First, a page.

In “A Broken Appointment,” which finds Hardy’s speaker quarreling with a woman over an unrequited love, it’s Time in particular that allies with the Other. “You did not come,” the poem begins, “And marching Time drew on, and wore me numb…” Set in grammatical parallel, the inaction of “you” and the action of “Time” conspire to disappoint. At the end of the same stanza the speaker recalls his grief “as the hope-hour stroked its sum,” and in the second stanza he refers to himself, wistfully, as “a time-torn man.” Time and the woman are against him, no less than Nature and the woman in “Neutral Tones.” The luxuriant self-pity of these lines, their dignified indignation at the woman’s lack of “pure lovingkindness,” anticipates the mature work of Yeats.

Even when the poem’s subject isn’t love, Hardy’s genius flourishes in quarrel with the world. He is quite capable of universalizing his personal grudges, but also of moving beyond self-pity into pity for all mankind.

Such is the tone he strikes in “Channel Firing,” possibly his best poem and the one that best embodies the delicate balance implied by Frost’s phrase, “lover’s quarrel.” Written on the eve of World War I, it maintains an odd gentleness of tone despite its deep cynicism; the poet is shaking his head but not shaking his fist. The perspectives it juggles—that of God, the dead, and the animals—are detached from the common lot of humanity; through them Hardy is able to communicate the futility both of war and of trying to end war. You could say he is quarreling with the ongoing human quarrel, yet his reproaches have an almost affectionate quality. The voice of God in this poem (who chuckles and uses the homely cliché “mad as hatters” to describe human nations) sounds not unlike that of the dead local parson, who wishes that “instead of preaching forty year…I had stuck to pipes and beer.” One by one these judgments build, through brisk iambic pentameter quatrains (the poem is an ironic march), to a grand evocation of the universal din of battle:

Again the guns disturbed the hour,

Roaring their readiness to avenge,

As far inland as Stourton Tower,

And Camelot, and starlit Stonehenge.

If you have to point to a moment not just of brilliance but of sublimity in Hardy’s poetry, this would be it. The music of those two closing spondees is gorgeous, and his grouping of the imaginary Camelot with the two authentic landmarks—as though you could visit all three on the same tour—is an inspired touch. It is quintessential Hardy to allow himself this slight romantic indulgence precisely at the moment when he’s despairing over mankind’s prospects for redemption. Just for an instant, he gets transported by cynicism, the way Shelley sometimes gets carried away by idealism. And of course, there is the irony that Camelot itself is an ideal, one no less tainted by the destructive myth of military glory than any number of real-world monuments.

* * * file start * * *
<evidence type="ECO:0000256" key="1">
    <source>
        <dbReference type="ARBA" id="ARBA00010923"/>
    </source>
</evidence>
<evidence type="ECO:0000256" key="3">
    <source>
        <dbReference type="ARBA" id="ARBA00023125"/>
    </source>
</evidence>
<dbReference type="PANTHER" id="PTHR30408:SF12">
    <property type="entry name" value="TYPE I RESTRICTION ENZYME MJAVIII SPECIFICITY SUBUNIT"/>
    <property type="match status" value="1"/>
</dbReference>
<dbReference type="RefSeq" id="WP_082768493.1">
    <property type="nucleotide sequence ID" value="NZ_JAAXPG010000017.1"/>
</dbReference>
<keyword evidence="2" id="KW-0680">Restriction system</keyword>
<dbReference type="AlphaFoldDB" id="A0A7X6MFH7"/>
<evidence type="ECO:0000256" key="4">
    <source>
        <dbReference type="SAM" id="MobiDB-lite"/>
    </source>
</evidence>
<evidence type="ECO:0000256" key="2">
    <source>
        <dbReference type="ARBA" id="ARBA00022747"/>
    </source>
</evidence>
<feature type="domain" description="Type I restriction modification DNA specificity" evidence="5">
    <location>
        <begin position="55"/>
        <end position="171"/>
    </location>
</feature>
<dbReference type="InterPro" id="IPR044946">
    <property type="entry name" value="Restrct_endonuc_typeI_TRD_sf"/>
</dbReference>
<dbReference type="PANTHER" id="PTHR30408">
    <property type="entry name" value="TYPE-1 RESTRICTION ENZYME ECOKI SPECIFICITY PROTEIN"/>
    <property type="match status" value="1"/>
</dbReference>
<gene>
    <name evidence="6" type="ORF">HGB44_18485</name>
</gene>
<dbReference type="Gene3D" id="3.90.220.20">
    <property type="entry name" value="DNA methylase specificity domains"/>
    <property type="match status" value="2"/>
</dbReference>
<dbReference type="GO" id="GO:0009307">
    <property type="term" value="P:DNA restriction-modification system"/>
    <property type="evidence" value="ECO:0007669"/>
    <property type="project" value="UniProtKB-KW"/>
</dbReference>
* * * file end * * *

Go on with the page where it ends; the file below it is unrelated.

Over the course of nearly a thousand poems Hardy’s quarrel with love, lovers, and the world encompasses just about every possible tone except neutral. Sometimes he seems to be “stating the Pessimist’s Case,” as Auden has it, and can sound peevish or defensive. (In the epitaph “I never cared for life, life cared for me,” I hear: “I broke up with life, not the other way around.”) At other moments he verges on sentimentality (as in “Beeny Cliff,” which seems to me an idealized portrait) or lugubriousness (the end of “Neutral Tones,” although nothing can detract from the brilliant nastiness of the stanza quoted earlier). What he rarely if ever shows is perfect Keatsian negative capability; it’s impossible to imagine him, for example, participating in this kind of lover’s quarrel:

Or if thy mistress some rich anger shows,

Emprison her soft hand, and let her rave,

And feed deep, deep upon her peerless eyes.

That is, he rarely brings such markedly clashing attitudes into close conjunction. His poems tend to know where they stand, and argue with each other more than with themselves: that is the source of their limitations but also of their pugnacious greatness.

Part 2 of this essay, on W. B. Yeats, will appear tomorrow.